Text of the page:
[0039] Reference numeral 1 designates a turn table; the turntable 1 is driven to intermittently rotate in essentially uniform angular movements or constant pitch distances in the direction indicated by an arrow. As shown in FIG. 2, rectangular recess-shaped holder sections 2 are provided along the outer periphery of the turntable 1 with the same pitch intervals as the rotation drive pitch. These holders are capable of holding or storing chip type capacitors C in a one-by-one manner. Provided around the turntable 1 are several associative components including a supply section 3 for supplying or feeding capacitors C to the turntable 1, a capacitance measurement section 4 for measuring the electrostatic capacitance, an insulation resistance (IR) prediction section 5, a defective product ejection section 6, an acceptable product extraction section 7 and the like. A supply device 8 is disposed at a specified position corresponding to the supply section 3, which device may include a parts feeder or the like for transferring the capacitors C to the turntable 1 at a time. Respective measurement values obtainable from the capacitance measurement section 4 and IR prediction section 5 are sent to a quality examination/check section 9, which uses the measurement values to determine whether a capacitor C under test is acceptable or rejectionable—i.e.good or bad in product quality. Any capacitors C judged to be bad or defective are ejected to the outside at the defective product ejection section 6, whereas those capacitors C judged as good products are then taken out of the acceptable product extraction section 7 onto a base material tape 31.

[0040] It should be noted that while in FIG. 1 the IR prediction section 5 consists of a single block only, this section may alternatively be designed to have a plurality of blocks.

[0041]FIG. 3 illustrates a configuration of the IR prediction section 5. As shown, the IR prediction section 5 is generally constituted from an up/down liftable or “elevatable” terminal base plate 10, a pair of measurement terminals 11 and 12 attached to this terminal base 10, and a measurement circuit 13 connected to these measurement terminals 11, 12. When a certain capacitor C as held at one holder section 2 arrives at a predefined location immediately beneath the terminal base 10, the terminal base 10 moves downwardly causing the measurement terminals 11, 12 to be in contact with two electrodes of the capacitor C. Note here that although the capacitance measurement section 4 is not shown in the drawing, this unit may be designed to have its terminal base plate and associative measurement terminals which are similar to those in the IR prediction section 5 discussed above.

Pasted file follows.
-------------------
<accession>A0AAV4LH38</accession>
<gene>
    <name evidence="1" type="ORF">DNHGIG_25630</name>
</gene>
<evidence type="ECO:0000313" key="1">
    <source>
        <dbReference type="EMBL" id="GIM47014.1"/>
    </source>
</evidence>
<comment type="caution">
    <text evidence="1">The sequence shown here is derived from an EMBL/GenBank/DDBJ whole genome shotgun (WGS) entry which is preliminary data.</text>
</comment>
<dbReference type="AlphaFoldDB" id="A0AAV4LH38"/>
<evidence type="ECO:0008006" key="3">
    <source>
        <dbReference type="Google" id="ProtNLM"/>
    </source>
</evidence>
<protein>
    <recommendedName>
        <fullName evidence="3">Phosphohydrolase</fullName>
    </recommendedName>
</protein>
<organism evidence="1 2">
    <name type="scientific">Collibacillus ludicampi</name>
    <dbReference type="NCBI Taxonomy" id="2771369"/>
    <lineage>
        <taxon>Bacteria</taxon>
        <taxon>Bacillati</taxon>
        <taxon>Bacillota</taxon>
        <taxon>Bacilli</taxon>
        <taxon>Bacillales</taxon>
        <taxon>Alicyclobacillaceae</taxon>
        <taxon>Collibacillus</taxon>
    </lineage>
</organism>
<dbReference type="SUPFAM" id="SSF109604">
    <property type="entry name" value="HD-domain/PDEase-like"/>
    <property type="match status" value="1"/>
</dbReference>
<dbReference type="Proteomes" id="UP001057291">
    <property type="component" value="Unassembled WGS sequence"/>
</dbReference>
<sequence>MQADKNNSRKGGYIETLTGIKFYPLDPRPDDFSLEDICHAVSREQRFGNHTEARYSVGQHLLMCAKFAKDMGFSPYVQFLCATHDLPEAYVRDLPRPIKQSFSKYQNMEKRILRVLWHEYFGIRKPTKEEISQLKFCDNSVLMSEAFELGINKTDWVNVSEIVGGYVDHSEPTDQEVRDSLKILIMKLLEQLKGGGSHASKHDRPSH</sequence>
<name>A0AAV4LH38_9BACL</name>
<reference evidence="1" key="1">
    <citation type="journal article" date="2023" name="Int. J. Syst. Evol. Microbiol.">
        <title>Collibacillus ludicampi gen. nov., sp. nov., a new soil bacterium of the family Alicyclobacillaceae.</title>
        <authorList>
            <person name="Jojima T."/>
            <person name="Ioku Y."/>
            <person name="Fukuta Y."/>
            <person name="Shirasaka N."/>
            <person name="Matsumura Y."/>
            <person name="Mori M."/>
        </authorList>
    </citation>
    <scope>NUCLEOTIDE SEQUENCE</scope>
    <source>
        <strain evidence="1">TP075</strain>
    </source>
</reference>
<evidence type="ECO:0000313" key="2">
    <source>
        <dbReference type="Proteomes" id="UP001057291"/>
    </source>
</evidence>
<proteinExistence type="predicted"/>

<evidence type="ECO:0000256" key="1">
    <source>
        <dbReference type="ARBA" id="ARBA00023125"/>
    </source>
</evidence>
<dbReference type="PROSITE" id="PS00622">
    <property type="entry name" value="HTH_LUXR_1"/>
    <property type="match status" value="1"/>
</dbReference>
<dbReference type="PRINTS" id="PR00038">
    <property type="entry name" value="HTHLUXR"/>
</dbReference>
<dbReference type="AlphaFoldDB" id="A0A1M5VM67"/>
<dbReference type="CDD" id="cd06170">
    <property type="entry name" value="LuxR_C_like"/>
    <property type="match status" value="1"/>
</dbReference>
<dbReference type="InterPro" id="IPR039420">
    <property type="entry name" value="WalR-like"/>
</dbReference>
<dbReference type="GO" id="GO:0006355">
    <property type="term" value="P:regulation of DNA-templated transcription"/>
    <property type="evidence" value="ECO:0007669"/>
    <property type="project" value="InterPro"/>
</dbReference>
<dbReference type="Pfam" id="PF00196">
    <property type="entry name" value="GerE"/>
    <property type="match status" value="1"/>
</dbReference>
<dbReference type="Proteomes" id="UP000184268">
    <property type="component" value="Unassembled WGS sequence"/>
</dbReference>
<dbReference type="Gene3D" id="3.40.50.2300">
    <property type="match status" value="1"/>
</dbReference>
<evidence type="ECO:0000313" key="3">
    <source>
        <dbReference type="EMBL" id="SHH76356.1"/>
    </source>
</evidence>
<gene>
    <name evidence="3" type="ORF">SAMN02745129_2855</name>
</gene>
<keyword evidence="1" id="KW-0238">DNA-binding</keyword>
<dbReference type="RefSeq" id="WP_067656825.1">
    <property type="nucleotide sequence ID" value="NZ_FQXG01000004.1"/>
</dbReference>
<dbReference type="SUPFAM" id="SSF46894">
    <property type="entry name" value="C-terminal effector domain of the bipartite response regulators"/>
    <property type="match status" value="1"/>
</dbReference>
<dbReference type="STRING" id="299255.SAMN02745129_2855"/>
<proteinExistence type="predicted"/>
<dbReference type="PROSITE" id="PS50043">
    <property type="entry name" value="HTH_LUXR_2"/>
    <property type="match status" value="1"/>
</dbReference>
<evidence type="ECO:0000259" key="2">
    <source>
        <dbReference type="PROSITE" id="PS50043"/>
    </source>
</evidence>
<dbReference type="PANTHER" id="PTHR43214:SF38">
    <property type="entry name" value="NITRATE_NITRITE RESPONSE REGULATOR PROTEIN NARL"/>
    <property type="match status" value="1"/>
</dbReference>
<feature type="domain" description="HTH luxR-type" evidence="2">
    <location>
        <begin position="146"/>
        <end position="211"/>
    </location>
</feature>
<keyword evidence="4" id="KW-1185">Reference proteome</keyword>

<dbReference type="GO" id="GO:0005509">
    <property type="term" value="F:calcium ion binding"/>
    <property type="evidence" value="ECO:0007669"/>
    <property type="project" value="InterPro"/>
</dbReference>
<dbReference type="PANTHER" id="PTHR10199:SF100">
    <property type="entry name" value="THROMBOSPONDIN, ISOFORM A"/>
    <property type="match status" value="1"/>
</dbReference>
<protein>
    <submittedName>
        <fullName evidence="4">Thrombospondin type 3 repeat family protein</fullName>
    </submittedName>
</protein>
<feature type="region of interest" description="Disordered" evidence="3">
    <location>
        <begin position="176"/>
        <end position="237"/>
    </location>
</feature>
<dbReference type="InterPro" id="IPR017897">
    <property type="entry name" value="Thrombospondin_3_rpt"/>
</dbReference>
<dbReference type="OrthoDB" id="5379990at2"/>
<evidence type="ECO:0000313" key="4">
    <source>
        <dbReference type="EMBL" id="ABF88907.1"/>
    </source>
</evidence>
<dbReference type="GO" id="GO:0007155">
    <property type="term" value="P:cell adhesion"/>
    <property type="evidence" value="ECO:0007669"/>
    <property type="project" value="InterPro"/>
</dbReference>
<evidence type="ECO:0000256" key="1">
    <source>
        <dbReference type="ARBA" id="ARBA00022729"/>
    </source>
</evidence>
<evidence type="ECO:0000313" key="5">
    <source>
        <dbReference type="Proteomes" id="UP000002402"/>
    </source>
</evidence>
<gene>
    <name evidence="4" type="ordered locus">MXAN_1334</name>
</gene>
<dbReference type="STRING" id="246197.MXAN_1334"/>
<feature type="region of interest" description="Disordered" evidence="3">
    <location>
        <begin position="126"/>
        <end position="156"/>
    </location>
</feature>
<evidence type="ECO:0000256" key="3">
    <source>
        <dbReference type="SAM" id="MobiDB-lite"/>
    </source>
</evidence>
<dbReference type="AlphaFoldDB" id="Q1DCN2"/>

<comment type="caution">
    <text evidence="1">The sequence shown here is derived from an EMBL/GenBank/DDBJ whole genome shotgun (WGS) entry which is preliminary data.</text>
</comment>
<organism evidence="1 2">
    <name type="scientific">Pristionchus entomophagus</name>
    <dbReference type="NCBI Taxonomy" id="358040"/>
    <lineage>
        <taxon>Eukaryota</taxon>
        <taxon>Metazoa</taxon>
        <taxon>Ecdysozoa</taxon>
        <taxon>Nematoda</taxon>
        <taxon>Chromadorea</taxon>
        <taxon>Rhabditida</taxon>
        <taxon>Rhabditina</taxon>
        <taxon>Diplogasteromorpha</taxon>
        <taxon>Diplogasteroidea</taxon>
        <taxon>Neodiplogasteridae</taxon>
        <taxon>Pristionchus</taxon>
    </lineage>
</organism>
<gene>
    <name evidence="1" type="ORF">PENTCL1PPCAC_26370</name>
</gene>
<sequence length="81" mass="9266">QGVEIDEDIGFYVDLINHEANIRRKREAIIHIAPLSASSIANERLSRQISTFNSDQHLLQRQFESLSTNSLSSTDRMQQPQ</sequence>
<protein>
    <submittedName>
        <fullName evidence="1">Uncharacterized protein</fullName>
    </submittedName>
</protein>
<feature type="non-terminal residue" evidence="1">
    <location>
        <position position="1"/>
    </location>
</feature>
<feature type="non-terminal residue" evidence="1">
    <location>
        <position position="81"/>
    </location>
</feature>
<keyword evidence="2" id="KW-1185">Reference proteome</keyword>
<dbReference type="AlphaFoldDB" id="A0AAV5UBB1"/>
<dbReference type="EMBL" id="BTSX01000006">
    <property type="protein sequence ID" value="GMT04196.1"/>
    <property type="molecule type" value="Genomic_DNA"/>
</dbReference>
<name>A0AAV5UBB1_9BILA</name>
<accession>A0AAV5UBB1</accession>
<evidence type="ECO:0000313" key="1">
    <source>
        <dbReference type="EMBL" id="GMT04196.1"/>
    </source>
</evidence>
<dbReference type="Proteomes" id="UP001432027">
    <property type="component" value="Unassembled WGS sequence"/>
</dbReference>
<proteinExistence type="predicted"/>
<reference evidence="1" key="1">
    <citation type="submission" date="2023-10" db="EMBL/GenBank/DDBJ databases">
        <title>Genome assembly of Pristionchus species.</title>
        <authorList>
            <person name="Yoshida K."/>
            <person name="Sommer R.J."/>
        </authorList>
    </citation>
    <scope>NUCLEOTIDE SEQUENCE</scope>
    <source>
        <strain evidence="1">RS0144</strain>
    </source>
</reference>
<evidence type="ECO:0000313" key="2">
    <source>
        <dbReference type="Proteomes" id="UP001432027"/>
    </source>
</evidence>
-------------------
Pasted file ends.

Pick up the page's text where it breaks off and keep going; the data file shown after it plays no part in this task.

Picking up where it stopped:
[0042] The measurement circuit 13 includes a DC power supply 15 connected through a switch 14 to one measurement terminal 11. The remaining measurement terminal 12 is connected to the positive input of a measurement amplifier 16, and is also connected via a limit resistor 17 to both the input of a logarithmic amplifier 18 and the negative input of the measurement amplifier 16. The output of such measurement amplifier 16 and the output of logarithmic amplifier 18 are connected to an arithmetic processor circuit (CPU) 21 via analog-to digital (A/D) converters 19, 20 respectively. The CPU 21 provides control for permitting measurement of a charge current at the measurement amplifier 16, switching to the logarithmic amplifier 18 at a predetermined threshold value, and thereafter performing measurement of the charge current at the logarithmic amplifier 18. This measurement circuit 13 is capable of effectuating accurate measurement even where the charge current of capacitors C varies in a wide range, and is thus featured in that it may accurately and continuously measure the charge current value in an extended period from the charge initial period to charge termination period, which have been difficult to be measured in the prior art measurement apparatus.